Forgiveness - an ethical debate

by Taifallos June. 23, 2013 513 views

Tell me what forgiveness is.

Who is the offender accountable to?


I had a critical conversation with a colleague of mine regarding forgiveness. Our question in theory at the end of our conversation was, does the definition of forgiveness differentiate between culture and religion?

If you asked a Catholic would they say that forgiveness is ultimately demonstrated by Christ?

If you questioned a Buddhist would they speak of compassion in order to move on?

Wikipedia describes forgiveness as:
“Forgiveness is the renunciation or cessation of resentment, indignation or anger as a result of a perceived offence, disagreement, or mistake, or ceasing to demand punishment or restitution.”

The Oxford English Dictionary defines forgiveness:
“As to grant free pardon and to give up all claim on account of an offence or debt.”

I find this fascinating as I do not believe either. To believe one or both of those descriptions would be to prostitute the moral standing of the actions forgiveness applies in exchange for social conscience restoration for either survivors guilt or the guilt of possibly having shamed someone. (And please, feel free to disagree with me, I would be greatly interested in reading arguments/different POV- I just ask that although critical, to please keep it non-attacking). After working in crisis/high risk environments, and so forth, it got me wondering who can really forgive? During this time I grew a lot and began to wonder about the different steps of forgiveness. To me, forgiveness is arriving at a spiritual and emotional level where you are prepared to move on from what happened. It does not imply that you do not hold that individual(s) responsible, or that you no longer suffer, have anger, or feel broken down. It is a milestone in which you can comfortably say that you are prepared to now heal from what has happened.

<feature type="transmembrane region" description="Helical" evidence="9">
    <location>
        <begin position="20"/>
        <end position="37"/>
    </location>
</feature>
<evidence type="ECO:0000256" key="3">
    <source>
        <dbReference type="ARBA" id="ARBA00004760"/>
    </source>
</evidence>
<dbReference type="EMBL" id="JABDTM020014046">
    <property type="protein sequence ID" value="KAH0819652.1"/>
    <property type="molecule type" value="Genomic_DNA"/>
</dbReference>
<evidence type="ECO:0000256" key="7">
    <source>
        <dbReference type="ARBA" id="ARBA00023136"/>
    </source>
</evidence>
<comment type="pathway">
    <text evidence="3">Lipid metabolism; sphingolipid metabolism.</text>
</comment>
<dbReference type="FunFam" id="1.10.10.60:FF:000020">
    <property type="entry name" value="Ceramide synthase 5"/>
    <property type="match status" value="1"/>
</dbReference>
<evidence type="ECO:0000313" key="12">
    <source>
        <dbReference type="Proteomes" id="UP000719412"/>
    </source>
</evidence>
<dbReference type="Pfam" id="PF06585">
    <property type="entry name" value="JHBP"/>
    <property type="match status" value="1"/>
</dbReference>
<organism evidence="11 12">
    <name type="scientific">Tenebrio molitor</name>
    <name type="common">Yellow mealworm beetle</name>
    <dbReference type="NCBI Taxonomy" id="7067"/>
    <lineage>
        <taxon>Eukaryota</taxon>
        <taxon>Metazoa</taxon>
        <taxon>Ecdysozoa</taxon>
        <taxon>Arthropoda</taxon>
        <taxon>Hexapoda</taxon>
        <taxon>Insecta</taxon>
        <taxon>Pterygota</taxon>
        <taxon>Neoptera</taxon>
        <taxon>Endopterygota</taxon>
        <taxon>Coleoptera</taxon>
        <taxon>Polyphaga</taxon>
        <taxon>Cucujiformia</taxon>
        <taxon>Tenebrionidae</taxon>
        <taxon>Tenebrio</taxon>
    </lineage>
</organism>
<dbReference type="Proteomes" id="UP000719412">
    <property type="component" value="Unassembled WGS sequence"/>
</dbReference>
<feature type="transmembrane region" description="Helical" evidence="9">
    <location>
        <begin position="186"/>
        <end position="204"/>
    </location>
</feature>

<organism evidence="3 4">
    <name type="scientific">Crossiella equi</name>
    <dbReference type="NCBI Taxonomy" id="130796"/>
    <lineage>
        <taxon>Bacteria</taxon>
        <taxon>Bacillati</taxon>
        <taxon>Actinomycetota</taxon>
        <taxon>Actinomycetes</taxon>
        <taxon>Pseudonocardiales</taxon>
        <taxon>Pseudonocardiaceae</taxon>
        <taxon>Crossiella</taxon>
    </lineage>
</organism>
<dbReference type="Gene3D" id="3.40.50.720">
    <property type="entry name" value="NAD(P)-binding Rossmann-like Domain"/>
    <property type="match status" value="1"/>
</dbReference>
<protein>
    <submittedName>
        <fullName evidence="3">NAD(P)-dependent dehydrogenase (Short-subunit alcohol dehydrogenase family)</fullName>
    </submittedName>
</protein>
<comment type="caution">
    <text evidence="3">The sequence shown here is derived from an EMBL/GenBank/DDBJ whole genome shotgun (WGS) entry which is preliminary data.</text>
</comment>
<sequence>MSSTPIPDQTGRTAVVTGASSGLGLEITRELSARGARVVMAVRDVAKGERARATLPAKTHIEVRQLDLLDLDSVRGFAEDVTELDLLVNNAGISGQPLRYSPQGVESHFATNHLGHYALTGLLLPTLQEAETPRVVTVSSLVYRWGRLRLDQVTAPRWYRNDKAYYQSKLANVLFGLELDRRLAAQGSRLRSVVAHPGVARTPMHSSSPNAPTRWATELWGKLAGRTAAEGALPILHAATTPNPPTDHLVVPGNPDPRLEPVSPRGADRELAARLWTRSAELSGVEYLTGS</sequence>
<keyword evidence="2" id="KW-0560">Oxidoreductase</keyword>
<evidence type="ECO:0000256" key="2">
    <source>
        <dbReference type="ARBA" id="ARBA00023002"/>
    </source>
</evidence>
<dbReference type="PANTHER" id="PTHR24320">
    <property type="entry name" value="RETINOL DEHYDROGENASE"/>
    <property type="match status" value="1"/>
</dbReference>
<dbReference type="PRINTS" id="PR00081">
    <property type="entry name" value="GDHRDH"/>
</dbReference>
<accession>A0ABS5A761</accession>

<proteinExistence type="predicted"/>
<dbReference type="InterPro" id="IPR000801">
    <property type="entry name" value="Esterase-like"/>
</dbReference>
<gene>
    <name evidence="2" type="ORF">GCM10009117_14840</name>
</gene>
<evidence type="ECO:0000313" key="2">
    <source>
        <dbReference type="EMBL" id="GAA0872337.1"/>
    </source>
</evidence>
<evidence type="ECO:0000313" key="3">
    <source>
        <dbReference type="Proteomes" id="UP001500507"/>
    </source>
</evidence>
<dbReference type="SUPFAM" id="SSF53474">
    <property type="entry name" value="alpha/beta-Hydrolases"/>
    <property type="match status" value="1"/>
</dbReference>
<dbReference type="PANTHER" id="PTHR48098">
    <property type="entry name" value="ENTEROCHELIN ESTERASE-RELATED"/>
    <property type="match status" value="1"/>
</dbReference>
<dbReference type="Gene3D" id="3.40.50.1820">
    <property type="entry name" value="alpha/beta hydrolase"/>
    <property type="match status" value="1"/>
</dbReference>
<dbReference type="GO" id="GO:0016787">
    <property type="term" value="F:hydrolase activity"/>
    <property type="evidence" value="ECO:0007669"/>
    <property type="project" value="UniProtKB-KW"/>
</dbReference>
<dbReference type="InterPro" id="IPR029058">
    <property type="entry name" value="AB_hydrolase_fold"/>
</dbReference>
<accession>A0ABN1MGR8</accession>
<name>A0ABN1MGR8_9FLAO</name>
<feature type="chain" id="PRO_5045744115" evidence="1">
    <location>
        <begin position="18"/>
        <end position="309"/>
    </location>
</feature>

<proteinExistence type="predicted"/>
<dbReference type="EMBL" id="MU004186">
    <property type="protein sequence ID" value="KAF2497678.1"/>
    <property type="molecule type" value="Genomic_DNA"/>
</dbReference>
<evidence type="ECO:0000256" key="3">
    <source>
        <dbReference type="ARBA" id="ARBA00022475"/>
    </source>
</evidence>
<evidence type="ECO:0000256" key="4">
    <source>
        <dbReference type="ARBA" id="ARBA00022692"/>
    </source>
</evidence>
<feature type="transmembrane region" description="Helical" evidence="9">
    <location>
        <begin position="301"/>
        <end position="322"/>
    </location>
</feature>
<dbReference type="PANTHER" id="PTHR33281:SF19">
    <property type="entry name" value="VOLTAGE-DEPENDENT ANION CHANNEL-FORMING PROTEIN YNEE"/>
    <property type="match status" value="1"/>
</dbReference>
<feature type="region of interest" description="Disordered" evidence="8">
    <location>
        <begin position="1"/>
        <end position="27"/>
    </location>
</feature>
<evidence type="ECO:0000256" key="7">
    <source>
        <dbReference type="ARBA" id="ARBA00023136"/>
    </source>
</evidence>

On another note, I find myself at odds because I believe that ultimately it is God who forgives you. That if forgiveness was to be accompanied by any release of conviction and accountability to natural consequences it would ultimately be a higher power, or God, to grant this. Speaking from a spiritual POV, I have decided that who am I to pardon moral offense when it is a higher power who created and laid responsibility in us to follow basic civil morality. It no longer appears to be my responsibility- even more so if I am not the one holding you accountable at the end of it all…. Much like the expression, “Let go and let God.” Biblical reference is that there are corrupt offenses against the Holy Spirit- then is it only up to the Holy Spirit to forgive in that case? Or, when you do forgive, does it erase spiritual accountability? Personally, I do not believe it does.

I believe forgiveness is a two way street. The one forgiving suffers the consequence of the crime, whereas the offender suffers the guilty conscious that motivates a change in behaviour. -But only if everyone felt that way! We would all be committing less crimes than yesterday.

Well, that's my 2cents.

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Teo Montana 5 years, 10 months ago

Beautiful Post!

5 years, 10 months ago Edited
Mujay 5 years, 11 months ago

perfect !!

5 years, 11 months ago Edited
Pete 6 years, 4 months ago

excellent post

6 years, 4 months ago Edited
Sara G 6 years, 4 months ago

My 2 cents...yes, the ultimate One to judge is God..Jesus set the example for forgiveness when He said on the cross "Forgive them Father, for they know not what they do"..and He said to forgive over and over..Our human self cannot see it at first..then after a period of growth, we can move on as you stated and forgive..To forgive another benefits the one forgiving..and brings us peace. That's why Jesus set the example, to bring us peace.

6 years, 4 months ago Edited
Jennifer Venter 6 years, 4 months ago

Well done !

6 years, 4 months ago Edited
Mikkal Noptek 6 years, 4 months ago

Great picture and text !!

6 years, 4 months ago Edited
Taifallos 6 years, 4 months ago

Please don't grit! :-) My favorite form of learning is through conversation, I'm sure what you have to say has substance for this.

6 years, 4 months ago Edited
Stefan Fletcher 6 years, 4 months ago

"Tout savoir, c'est tout pardonner", as they say. I do like you image and am gritting my teeth not to jump into this conversation from an atheist POV and as someone who's done a lot of volunteer work in twelve-step programs.

6 years, 4 months ago Edited